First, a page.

Social Media: The Gateway to Anxiety
by Jason Schreurs
I can’t sleep. I’m manic. My brain swims with thoughts, ideas, plans, and schemes. My wife is away on a trip and insomnia squeezes my head like a gorilla busting open a watermelon. I fumble for my phone on the bedside table and comb Facebook. I’ve gone so far back on people’s walls I’m unearthing their time capsules. I have almost 5,000 “friends” (the Facebook limit) and no one can satiate my need for a high. Besides, only insomniacs post anything at 3 am. I have an idea. If I toss my phone into the laundry basket in our closet, I won’t be able to reach it and I’ll fall asleep. Within seconds, I’m out of bed, fishing through dirty clothes, and find my phone under my hoodie. I jump back in bed, roll onto my back, and return to the blue light of Facebook. The “suggested friends” function is a convenient place to furiously friend-request random people. Anyone in a band I like is a given. My temples pulse and my head throbs. I chuck the phone back in the basket and pray to the punk gods for sleep. The phone taunts me from the closet. “Come get me, come get me,” it coaxes. I can friend hundreds more people and, by morning, I’ll have new feeds to excavate. I slide my legs over the side of the bed and stumble back to the phone, my plantar fasciitis barking at me. Hovering over the basket, my brain buzzing—a glimmer of hesitation. It passes. And, back to my phone.
My friend is a high school teacher. On a walk with him one day he confides that he’s torn up about how his school’s culture has changed so much the past few years. He tells me that more than three quarters of his students spend most of their day on their phones, especially in class. They are so detached, he says, that trying to teach them is nearly impossible. He explains students have an extremely difficult time retaining information and they’re anxiety-ridden and depressed. He says extra credit assignments are almost always ignored and only taken by one or two students at most. Additional effort collects dust. Real-life engagement is waning. Ladies and gentlemen: our next generation.
Allow me to share my concerns about technology. Thought processes have changed. We are less present. We don’t have our own experiences anymore. When we see, think, smell, or taste something, these are not our own experiences. These are collective experiences, and the collective can be unwilling, unresponsive, uninterested, uninspired, and unkind. Invigoration triggers an urge to share. A happening in our day-to-day lives isn’t shared first, if at all, with those closest to us in real time. Meals are scarfed by cameras before we can get a bite in edgewise. Trivial events and societal blips become etched permanently on devices that neither forgive nor forget. We glean vapid morsels and useful tidbits from an ether-tethered world. Fake smiles hide rabid jones-ing. Nervous grins hide fear of rejection. Quiet is redundancy. Silence is deafening. Engagement leads to disappointment. Status updates are status quantification. Our world is jammed with techno-noise.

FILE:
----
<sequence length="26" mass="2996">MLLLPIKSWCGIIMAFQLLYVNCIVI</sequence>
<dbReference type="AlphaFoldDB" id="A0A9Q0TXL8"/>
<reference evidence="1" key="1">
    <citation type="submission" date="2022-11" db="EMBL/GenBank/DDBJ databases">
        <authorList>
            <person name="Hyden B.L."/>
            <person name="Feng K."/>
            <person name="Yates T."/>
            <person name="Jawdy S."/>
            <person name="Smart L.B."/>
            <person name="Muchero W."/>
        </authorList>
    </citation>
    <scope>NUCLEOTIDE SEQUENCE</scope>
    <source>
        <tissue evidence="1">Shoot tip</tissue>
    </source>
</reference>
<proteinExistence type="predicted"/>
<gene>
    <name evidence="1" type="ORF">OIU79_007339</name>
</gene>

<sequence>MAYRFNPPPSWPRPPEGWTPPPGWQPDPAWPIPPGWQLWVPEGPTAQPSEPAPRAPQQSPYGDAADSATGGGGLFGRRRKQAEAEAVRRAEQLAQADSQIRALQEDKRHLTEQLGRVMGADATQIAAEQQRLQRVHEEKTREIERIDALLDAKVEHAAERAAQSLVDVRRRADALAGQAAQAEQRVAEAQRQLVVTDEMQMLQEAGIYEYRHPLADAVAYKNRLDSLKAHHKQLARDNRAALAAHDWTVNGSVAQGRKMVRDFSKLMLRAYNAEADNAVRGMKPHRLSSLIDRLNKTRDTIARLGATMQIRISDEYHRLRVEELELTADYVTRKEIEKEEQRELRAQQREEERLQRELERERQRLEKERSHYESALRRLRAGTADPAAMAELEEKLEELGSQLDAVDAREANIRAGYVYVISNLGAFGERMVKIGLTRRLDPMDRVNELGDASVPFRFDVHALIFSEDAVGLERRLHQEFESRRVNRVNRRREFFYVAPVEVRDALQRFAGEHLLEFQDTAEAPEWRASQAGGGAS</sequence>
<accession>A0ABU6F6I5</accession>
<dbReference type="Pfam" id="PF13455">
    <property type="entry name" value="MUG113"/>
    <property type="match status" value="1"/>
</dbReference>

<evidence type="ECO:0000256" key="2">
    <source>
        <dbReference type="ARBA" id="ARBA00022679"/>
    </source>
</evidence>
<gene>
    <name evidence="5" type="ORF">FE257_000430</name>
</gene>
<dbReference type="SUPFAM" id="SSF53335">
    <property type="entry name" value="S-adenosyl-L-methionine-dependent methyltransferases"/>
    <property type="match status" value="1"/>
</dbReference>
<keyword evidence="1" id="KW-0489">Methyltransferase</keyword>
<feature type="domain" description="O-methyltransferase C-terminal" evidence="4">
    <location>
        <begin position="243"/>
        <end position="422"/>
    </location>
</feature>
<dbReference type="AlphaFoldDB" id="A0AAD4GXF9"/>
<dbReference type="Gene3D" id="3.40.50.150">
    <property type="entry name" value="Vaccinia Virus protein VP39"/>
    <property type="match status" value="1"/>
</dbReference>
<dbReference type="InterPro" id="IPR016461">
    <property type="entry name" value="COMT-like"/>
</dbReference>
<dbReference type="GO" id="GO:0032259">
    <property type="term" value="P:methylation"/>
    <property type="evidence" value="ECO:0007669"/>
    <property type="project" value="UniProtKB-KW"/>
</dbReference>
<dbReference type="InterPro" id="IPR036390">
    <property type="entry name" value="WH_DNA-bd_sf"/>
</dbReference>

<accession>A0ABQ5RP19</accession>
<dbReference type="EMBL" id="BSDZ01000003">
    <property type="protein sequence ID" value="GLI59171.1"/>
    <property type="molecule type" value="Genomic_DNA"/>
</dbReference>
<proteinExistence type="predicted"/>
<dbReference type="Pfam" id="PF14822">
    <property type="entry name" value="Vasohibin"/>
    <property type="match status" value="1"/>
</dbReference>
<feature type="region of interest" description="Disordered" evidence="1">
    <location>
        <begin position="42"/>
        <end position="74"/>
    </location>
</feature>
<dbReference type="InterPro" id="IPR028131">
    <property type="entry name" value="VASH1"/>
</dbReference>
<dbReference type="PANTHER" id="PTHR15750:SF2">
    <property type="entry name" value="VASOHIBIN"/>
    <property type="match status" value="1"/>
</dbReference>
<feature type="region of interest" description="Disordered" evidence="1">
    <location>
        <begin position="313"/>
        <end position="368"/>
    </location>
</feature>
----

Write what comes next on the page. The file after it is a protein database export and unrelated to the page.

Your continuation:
Leaving the house without a cell phone is considered sacrilege. What will we do if there’s an emergency? We never leave the house without our phones because something cool might happen and we can deliver content to the world in seconds. We might see a sea lion. A new flower could bloom in the park. We might bump into a friend and need a selfie. Our kid might do something cute again. Our dog might do something cute again. These used to be snapshot moments for our memory banks or kept safe in the innards of an SLR camera. The human mind was built to hold up to a quadrillion images. Now they’re jammed with techno-noise.
When I finally kicked social media, almost a year after my diagnosis, anxiety—my sandpaper chest, my full-body flushes—exacerbated my withdrawal symptoms. For weeks, a phantom hand, teased by underutilized pleasure sensors, itched for my phone to post something clever on Facebook. All those likes and comments were within reach. I wanted so badly to post about daily minutiae, witty quips, and semi-poignant observations. I cringe at my social media use now, but at the time I thought I was the funniest, most charming, smartest guy I knew. I wanted that feeling back. A solitary click could reactivate my account, satisfying my cravings. I considered replacing the social media high with another vice, but I had already cut those out of my life and going back wasn’t an option. Gradually, the phone cravings dampened. Space cleared in my head, and I had a better attention span; less scattered. Was I free? Unbinding myself from my phone was a necessary step. A huge chunk of time opened for me to address my anxiety and its connected emotions (fear, hurt, jealousy, sadness…) Breathing helped. Not having to follow the intimate and vapid daily happenings of 5,000 “friends” helped. I’d rather be one step removed from 75% of conversations and have a handful of friends who I truly connect with—real people, real life, real friendships. During quiet times, when my fingers still itch for a screen and those uncontrollable algorithms, instead of being bombarded with fear and anger, which flares my anxiety, I open myself to informed self-compassion.
Am I free? And in the age of Smartphones, freedom is an endangered species.
Jason Schreurs (he/him) is a writer, punk rocker, and mental health advocate. He hosts the podcast Scream Therapy, which is also the title of his forthcoming book, about the link between punk rock and mental health. Jason lives in Powell River, BC. Learn more about him at jasonschreurs.com
|| back to issue ||